Friedrich Schiller (1759-1805) belongs to that category of authors which can be approached from both a literary and a philosophical angle. His work consists of poetry and novels, but also philosophical dialogues and essays, and his range has always challenged disciplinary distinctions, thus necessarily raising methodological issues. Scholars have yet to agree upon his position within the canon: whereas his role as a leading poet in the late Enlightenment and Weimar Classicism is justly undisputed, his inclusion in the philosophical canon requires a great deal more investigation. Schiller has variously been viewed as a mere philosophical dilettante who owes everything to Kant, or as an independent thinker who challenges Kant on equal terms, and these two different attitudes have obviously led to similarly different views on his role in the canon. Be that as it may, the only writings of his to have received scholarly attention are those relating to Kant’s work, which he composed and published in the 1790s. Hence the conviction that Schiller as a philosopher exists only in virtue of Kant. The aim of this paper is to question this thesis by showing the depth of Schiller’s early philosophy and pointing to the continuity of his concerns before, after and beyond Kant.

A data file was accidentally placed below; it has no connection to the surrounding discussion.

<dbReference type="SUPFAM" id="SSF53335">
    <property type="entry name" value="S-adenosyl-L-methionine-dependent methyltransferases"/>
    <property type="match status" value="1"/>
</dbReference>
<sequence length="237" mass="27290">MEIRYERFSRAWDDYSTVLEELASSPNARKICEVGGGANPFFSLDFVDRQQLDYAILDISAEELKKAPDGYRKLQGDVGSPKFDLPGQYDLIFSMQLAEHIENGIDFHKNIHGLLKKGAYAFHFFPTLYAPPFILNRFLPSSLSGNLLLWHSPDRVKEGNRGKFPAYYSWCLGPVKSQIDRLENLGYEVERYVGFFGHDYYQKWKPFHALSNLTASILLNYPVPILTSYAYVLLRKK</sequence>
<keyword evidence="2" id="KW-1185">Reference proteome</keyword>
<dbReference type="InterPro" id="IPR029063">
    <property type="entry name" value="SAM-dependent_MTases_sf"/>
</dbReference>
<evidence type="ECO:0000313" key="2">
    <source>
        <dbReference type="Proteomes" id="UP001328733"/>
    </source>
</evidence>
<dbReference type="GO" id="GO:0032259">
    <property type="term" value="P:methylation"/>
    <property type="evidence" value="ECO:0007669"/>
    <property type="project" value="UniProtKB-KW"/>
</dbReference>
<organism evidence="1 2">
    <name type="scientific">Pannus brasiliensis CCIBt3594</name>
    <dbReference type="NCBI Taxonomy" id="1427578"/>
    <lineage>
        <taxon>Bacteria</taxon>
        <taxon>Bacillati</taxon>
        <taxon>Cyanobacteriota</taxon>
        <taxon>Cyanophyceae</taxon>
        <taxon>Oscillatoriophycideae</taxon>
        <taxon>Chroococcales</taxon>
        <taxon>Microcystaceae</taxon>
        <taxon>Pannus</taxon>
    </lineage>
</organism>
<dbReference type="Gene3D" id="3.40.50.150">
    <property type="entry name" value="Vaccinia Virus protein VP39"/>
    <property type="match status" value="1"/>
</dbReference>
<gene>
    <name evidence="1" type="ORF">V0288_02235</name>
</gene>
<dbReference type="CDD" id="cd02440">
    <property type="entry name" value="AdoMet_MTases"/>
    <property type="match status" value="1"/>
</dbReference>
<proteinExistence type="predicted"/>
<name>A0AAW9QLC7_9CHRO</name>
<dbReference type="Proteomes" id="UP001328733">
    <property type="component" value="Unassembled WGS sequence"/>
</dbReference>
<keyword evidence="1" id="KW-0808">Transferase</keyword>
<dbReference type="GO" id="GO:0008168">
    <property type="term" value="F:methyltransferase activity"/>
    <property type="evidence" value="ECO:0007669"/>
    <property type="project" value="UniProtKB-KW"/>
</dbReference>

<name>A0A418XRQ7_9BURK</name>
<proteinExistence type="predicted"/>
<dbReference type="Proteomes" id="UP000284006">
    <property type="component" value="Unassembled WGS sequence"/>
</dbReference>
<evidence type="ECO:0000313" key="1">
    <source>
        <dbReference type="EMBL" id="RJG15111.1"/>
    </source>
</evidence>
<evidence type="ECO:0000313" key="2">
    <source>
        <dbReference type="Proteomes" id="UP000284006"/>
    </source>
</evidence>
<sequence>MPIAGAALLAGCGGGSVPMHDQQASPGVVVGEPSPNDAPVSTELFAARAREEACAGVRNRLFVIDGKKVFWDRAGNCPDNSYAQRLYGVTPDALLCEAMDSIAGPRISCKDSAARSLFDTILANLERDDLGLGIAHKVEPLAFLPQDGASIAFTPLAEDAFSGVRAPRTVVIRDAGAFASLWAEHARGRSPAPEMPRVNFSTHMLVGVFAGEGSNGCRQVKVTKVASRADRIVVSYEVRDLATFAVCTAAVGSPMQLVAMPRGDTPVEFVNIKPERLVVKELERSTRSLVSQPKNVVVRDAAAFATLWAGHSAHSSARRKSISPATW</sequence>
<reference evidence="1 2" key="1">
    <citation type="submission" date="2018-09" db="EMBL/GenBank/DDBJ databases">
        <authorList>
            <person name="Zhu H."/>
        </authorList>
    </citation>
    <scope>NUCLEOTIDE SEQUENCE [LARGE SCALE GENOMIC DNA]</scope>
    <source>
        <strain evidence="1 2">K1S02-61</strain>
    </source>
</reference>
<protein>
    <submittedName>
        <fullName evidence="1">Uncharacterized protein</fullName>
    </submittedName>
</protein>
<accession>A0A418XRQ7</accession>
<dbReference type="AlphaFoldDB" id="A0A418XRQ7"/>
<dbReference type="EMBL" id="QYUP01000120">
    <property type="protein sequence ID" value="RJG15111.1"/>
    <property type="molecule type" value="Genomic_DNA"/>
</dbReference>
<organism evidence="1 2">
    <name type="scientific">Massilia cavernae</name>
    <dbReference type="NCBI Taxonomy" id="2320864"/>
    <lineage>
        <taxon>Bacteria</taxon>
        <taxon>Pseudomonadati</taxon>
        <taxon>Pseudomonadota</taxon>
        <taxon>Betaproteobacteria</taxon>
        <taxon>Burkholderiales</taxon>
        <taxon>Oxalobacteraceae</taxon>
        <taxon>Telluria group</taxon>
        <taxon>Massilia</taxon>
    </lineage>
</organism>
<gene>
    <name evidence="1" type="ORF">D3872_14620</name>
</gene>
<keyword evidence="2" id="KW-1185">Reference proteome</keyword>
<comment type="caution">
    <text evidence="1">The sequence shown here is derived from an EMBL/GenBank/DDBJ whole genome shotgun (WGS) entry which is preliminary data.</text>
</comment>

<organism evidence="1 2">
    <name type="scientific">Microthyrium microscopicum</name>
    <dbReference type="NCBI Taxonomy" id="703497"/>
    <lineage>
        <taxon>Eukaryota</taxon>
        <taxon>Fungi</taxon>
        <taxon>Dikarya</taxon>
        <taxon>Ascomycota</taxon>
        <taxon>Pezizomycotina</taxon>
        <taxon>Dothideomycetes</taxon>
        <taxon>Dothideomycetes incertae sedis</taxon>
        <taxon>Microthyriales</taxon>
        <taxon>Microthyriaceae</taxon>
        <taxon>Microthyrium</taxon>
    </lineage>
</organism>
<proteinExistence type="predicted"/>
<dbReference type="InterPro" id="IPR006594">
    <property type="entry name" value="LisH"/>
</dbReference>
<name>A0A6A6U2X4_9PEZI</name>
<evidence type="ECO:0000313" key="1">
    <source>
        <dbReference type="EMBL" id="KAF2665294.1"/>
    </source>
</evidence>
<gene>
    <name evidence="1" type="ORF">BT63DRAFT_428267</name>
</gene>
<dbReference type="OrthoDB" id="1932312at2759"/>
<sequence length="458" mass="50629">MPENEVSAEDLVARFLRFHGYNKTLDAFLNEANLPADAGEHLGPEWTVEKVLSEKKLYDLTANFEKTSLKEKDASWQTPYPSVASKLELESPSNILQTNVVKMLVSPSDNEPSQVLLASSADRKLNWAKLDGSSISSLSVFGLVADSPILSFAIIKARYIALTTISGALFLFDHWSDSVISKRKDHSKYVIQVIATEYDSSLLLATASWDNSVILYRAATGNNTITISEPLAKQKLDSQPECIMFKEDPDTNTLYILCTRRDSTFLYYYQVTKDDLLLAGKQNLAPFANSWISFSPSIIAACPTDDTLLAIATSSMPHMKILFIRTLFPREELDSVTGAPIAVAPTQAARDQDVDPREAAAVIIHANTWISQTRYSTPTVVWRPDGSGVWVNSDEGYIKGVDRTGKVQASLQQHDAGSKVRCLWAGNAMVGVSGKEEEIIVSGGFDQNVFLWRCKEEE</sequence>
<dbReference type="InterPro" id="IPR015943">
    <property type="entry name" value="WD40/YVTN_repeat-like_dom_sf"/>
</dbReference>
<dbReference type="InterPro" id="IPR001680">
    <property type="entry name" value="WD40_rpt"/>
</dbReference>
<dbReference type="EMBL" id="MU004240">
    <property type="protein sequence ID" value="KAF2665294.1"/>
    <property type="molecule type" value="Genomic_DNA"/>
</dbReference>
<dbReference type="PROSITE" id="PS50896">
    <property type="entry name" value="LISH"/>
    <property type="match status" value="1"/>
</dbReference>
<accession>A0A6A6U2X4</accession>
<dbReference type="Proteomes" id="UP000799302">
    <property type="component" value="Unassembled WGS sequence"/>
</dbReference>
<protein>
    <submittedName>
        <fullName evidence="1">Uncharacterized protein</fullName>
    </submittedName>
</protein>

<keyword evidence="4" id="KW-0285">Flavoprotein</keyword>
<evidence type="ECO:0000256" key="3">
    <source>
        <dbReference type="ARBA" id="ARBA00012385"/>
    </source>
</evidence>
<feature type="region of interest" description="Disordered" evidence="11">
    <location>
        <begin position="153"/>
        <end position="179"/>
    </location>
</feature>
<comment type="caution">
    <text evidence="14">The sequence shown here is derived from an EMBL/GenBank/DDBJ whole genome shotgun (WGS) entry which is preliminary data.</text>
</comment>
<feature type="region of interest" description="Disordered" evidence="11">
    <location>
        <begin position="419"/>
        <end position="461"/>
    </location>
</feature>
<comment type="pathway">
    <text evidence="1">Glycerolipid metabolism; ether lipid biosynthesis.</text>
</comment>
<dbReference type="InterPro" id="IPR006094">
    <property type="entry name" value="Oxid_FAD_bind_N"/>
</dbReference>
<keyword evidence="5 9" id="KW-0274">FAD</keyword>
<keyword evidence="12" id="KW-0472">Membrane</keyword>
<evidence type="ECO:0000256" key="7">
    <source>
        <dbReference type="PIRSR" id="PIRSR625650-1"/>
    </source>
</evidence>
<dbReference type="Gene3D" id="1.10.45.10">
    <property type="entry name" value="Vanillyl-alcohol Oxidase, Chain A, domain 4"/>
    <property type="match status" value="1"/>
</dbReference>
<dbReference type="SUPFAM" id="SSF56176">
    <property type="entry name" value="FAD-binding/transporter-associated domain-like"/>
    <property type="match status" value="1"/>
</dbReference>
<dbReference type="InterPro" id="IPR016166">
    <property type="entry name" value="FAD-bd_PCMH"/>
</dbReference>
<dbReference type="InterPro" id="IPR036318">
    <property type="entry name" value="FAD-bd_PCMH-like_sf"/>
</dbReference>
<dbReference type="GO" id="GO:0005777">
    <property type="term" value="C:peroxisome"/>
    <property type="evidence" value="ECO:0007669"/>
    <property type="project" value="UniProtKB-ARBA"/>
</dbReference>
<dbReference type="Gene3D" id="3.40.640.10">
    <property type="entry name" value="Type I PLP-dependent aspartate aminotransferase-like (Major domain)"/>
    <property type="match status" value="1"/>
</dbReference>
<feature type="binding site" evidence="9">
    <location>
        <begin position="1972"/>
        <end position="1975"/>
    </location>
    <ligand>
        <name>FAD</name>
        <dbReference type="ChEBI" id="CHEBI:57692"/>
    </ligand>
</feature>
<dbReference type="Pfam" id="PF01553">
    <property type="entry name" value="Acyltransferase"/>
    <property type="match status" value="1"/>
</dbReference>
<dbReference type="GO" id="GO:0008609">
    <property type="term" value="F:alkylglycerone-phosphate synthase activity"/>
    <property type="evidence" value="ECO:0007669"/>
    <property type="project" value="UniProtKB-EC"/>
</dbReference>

|Titolo:||Renovando el canon filosófico. Schiller antes, después y más allá de Kant|
|Data di pubblicazione:||2015|
|Appare nelle tipologie:||01.01 Articolo in Rivista|